Wednesday, 15 June 2016

Singapore destroys 7.9 tonnes of seized ivory worth $13 million

AVA destroys $13m worth of seized ivory
By Jeremy Koh, The Straits Times, 14 Jun 2016

A huge load of smuggled elephant ivory, estimated to be worth about $13 million, was pulverised and incinerated by the Singapore authorities yesterday.

This is the first time that the Agri-Food & Veterinary Authority (AVA) is crushing seized ivory and strongly signals that Singapore does not tolerate being a conduit for smuggling endangered species and their parts, AVA said.

In all, 7.9 tonnes of ivory was crushed yesterday, some of it at an event in Tuas attended by Senior Minister of State for National Development and Home Affairs Desmond Lee.

At the event, workers loaded pieces of ivory onto an excavator which dropped them into an industrial rock crusher.

Small pieces of crushed ivory came out on a conveyer belt and these were poured into a container. The pieces were later incinerated at an eco-waste incineration plant and the ashes will be used as landfill at Pulau Semakau.

The ivory that was crushed came from four seizures over 2014 and last year. The largest one took place in May last year where a shipment, declared as tea leaves from Kenya bound for Vietnam, was intercepted by the local authorities.

It was found to contain illegal wildlife parts, including 1,783 ivory tusks weighing about 4.6 tonnes and estimated to be worth about $8 million.

Mr Lee said in a statement: "By crushing the ivory, we ensure it does not re-enter the ivory market … We will continue enforcement efforts, to prevent Singapore from being used as a transit point."

Most of the ivory seized by the local authorities in the past decade happened in recent years.

Last year, 6.85 tonnes of ivory tusks were seized. In 2014 and 2013, 1.08 and 1.8 tonnes of ivory were seized respectively.

AVA said the public can also play a role in tackling the illegal wildlife trade by not buying products that come from such trade.

Conservation groups welcomed the move to crush the ivory, with some calling for stricter regulation to curb illegal wildlife trade further.

Mr Kim Stengert, director of communications at WWF Singapore, said: "Catching up with our neighbours on the punitive action against illegal wildlife trade could be a very useful step to curbing trafficking through Singapore".

He noted that the maximum jail term for importing and exporting endangered species or their parts was seven years in Malaysia, five years in Indonesia and four years in Thailand. But the penalty for infringing the Endangered Species (Import and Export) Act here is a maximum jail term of two years.

Dr Chris Shepherd, regional director of Traffic in South-east Asia, said other kinds of wildlife products were being smuggled through Singapore. Traffic is a wildlife trade monitoring organisation.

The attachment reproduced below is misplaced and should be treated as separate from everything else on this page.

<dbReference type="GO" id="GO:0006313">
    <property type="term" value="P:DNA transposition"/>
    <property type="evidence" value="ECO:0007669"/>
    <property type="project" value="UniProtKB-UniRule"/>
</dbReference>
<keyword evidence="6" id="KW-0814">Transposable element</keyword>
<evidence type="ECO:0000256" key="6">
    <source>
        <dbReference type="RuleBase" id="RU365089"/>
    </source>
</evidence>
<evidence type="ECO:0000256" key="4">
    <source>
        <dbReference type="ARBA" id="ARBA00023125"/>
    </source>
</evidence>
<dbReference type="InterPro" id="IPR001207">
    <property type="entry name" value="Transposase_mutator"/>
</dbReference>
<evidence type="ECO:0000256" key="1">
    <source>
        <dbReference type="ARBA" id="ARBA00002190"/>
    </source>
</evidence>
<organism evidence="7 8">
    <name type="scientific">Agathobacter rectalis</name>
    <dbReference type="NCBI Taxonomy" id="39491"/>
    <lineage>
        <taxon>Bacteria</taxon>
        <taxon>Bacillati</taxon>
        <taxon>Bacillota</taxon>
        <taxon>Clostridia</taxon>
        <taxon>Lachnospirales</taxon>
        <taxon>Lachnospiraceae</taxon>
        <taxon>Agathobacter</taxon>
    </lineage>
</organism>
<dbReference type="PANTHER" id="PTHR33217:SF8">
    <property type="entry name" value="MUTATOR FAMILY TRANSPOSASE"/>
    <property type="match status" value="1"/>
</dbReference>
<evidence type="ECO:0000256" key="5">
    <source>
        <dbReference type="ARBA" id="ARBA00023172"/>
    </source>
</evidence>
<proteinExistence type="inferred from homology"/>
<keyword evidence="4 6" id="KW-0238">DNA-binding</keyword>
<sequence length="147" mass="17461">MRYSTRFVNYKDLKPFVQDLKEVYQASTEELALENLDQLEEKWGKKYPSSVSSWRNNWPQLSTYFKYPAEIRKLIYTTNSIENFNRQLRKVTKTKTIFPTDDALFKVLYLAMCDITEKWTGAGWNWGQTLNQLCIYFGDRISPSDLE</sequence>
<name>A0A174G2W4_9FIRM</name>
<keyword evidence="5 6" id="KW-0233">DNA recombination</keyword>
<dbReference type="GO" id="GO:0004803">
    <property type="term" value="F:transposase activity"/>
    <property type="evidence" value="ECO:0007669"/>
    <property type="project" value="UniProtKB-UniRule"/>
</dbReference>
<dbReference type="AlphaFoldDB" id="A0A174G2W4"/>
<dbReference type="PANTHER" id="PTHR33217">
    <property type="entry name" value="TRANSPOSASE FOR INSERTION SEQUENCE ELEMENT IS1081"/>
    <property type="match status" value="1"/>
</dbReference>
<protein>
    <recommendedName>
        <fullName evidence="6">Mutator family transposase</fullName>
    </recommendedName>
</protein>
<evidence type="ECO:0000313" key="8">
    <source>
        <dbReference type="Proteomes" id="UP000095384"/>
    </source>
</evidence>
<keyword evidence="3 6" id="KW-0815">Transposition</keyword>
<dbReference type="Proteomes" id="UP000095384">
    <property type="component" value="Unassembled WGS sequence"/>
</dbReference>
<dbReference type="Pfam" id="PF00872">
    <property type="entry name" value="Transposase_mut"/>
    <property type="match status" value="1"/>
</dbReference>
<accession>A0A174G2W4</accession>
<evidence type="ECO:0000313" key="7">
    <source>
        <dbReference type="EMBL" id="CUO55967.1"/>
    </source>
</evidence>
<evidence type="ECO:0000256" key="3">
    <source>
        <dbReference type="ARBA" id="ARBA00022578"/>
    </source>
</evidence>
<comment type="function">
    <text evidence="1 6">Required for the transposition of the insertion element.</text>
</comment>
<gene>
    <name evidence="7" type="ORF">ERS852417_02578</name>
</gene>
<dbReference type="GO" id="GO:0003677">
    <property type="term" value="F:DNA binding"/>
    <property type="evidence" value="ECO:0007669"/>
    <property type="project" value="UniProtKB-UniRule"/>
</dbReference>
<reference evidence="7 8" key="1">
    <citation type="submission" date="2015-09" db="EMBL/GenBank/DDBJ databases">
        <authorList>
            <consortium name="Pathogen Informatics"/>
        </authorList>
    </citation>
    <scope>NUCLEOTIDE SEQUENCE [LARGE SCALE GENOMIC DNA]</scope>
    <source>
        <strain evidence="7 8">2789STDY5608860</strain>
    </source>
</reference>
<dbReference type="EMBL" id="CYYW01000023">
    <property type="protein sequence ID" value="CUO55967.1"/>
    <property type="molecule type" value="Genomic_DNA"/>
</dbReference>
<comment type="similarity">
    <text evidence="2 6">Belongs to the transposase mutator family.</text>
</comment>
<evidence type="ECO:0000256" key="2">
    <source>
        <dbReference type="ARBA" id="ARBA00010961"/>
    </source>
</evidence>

He cited shipments of pangolin scales from Nigeria recently seized in Singapore, as well as reptiles and birds and other species seized at the border crossing with Malaysia.

Illegal ivory from 4 seizures
The Straits Times, 14 Jun 2016

The ivory destroyed yesterday came from these four seizures:

JANUARY 2014: Two Vietnamese travellers were arrested at Changi Airport for smuggling 13 ivory tusks, 16 ivory bangles and 109 ivory cubes estimated to be worth about $65,000. The ivory was going from Africa to Laos. The travellers were jailed for 16 months.

MARCH 2014: A shipment from Uganda to Vietnam declared as "coffee berries" was intercepted and detained by the Singapore authorities.

The shipment was found to contain 106 ivory tusks weighing about 1 tonne and estimated to be worth about $2 million. The freight forwarder was issued with a warning for facilitating the transport of the shipment.

MAY 2015: A shipment from Kenya to Vietnam declared as "tea leaves" was intercepted and held by the local authorities.

The shipment was found to contain illegal wildlife parts, including 1,783 ivory tusks weighing about 4.6 tonnes and estimated to be worth about $8 million.

The freight forwarder was fined $5,000 for not making enough effort to ensure that the shipment did not contain contraband.

DECEMBER 2015: Six shipments from Nigeria and the Democratic Republic of Congo to Laos, declared as "hair wigs" and "personal effects", were intercepted and held by the Singapore authorities.

The shipments were found to contain illegal wildlife parts, including 851 ivory tusks weighing about 2.25 tonnes and estimated to be worth about $3 million.

The two freight forwarding companies were fined $5,000 each for not making enough effort to ensure that the shipment did not contain contraband.

Heating up war on wildlife trade
By Audrey Tan, The Straits Times, 15 Jun 2016

In one of the strongest signals of Singapore's "zero tolerance" for the illegal wildlife trade, the authorities on Monday destroyed 7.9 tonnes of ivory that more than 900 African elephants died for.